By Karen Masterson and Dan Kulin
WASHINGTON – By 5:30 a.m., a dozen men form a line in front of a small desk inside the city’s largest homeless shelter to pick up $40 to $50 in earnings from the previous day’s work.
Many hope to be selected for another day’s labor; others take their money and head into the rainy, dark morning. “You’ve got to get out there and work. It beats hanging around and doing nothing,” said Warren Young, who began staying at the Community for Creative Non-Violence shelter five months ago.
“I like certain types of toothpaste and lotion with cocoa butter,” which cost money, said Young, who grew up in the District. But more importantly, he said, the day jobs can lead to permanent work and a ticket out of the shelter.
Monday through Friday, before dawn, homeless men and women around the region head out to try to secure jobs as manual laborers.
The work can be grueling, like hauling out rubble from a demolished building or working as “helpers” for construction companies: cleaning up work sites, spreading cement and operating jackhammers.
Some homeless workers also hawk newspapers along the curbs and median strips of busy streets.
Steve Cleghorn, deputy director of programs for the Community Partnership for the Prevention of Homelessness, said although a good number of homeless people regularly work day jobs, they account for less than 20 percent of the region’s homeless population.
And not all the day workers are homeless. Some are people between jobs or who are using the day work for permanent income, said Samuel Love, coordinator of the District’s day-labor program.
By 5:40 a.m. at CCNV, Michael Clay scans the swelling crowd and begins handing out assignments and Metro fare. He knows many of those waiting by name.
Clay, 46, once lived in CCNV out of necessity. But now, as director and vice president of DSI Enterprises, he lives at the shelter to be close to his workers and observe their progress. DSI works exclusively with CCNV, to match residents with companies needing workers.
Young said Clay has been a motivating presence. “You gotta thank God for Mike,” he said. Clay gets people into structured work days and out of the substance-abuse rut.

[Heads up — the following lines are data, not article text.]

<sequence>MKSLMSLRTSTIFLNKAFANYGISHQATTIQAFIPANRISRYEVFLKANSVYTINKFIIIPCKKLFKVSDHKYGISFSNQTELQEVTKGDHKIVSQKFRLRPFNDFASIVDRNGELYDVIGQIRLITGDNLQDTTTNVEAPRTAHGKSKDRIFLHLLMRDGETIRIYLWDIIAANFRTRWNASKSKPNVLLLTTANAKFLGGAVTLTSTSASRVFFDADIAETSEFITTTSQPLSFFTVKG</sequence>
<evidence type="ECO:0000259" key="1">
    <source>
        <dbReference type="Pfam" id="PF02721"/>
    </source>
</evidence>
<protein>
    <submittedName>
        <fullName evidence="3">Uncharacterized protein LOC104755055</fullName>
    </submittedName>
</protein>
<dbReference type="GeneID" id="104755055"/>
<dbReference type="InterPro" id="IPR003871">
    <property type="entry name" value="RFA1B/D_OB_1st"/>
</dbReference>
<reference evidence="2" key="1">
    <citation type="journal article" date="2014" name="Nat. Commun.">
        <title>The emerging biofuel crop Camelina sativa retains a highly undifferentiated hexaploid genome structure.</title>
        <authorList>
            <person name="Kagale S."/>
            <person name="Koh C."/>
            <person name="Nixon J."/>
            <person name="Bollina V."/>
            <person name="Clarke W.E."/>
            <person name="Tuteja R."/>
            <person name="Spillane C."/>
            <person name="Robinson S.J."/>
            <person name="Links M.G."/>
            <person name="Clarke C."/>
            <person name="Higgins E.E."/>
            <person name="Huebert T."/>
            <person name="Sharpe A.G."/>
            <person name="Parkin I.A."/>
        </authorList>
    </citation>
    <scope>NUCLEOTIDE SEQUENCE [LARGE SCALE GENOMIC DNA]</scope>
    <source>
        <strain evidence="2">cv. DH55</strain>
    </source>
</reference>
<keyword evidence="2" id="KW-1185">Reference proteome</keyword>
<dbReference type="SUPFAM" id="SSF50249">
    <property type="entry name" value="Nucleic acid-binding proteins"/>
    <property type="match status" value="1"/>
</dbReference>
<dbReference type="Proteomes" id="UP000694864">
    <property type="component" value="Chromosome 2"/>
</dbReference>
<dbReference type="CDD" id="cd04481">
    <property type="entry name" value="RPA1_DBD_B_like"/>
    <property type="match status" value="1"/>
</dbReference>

But the job assignments made at CCNV – 1,500 to 3,000 annually – sometimes breed animosity.
CCNV resident James Griffin said even though the jobs are supposed to be given out on a first-come, first-served basis, “[Clay] has his favorites.”
Clay concurred. “If in the morning they smell like alcohol, I can’t use them.” Workers who show up regularly, save money and make an effort to get back on their feet are treated favorably, he said.
Unfortunately, he often has more men waiting than there are jobs, especially in bad weather. “It slows down all the work that would be done outside,” Clay said.
DSI charges companies and contractors $9.50 to $10.50 an hour to supply them with workers. The workers are then paid $5 to $6 an hour by DSI, said President Ted Cook.
The wage ratio is similar to those seen at office temporary agencies. Bernadette Gilson, vice president of Temporary Staffing Inc., said the company pays its secretaries and administrative workers $11 or $12 an hour, and charges its clients $20 an hour.
Other big employers of the area’s homeless include The Washington Post and The Washington Times.
Around 6 a.m., as Clay’s day workers disband to assigned jobs, three white vans owned by The Washington Times pull in front of CCNV’s entrance and pick about a half dozen people each.
Those people are brought to Metro stops and major intersections to spend four hours selling newspapers.
Payment for the morning is $10, plus 5 cents for every paper sold, said Hermeka Traynham of The Times’ circulation office. She said once a month The Times takes the “street hawkers” out for dinner and offers bonuses, like jackets.
Tangela Logan, 37, a Times hawker, said, “This is a great vessel for people to get on their feet.” She said selling newspapers helped her move from CCNV to a rented room about a month ago.
Logan said $14 a day from The Times – $10 plus a nickel for each of 80 papers sold – supplements her veterans’ disability check, helping her pay rent and buy food.
The Washington Post runs a similar program through independent contractors, said Andy Denault, a Post spokesman.
About 6,000 to 7,000 Posts are sold each day by hawkers, he said. Each sells 100 to 150 papers every morning, earning 15 cents a paper, Denault said. “They have nothing better to do, so they keep hawking their papers ’til they sell them all,” he said.
Laurel Weir, policy director for the National Law Center on Homelessness and Poverty, said day work is a “viable source of income for people.” But she said there has been little research on the impact the work has on the homeless, and the extent to which companies comply with minimum-wage laws. The federal minimum wage is now $4.75 an hour and will increase to $5.15 beginning Sept. 1. -30-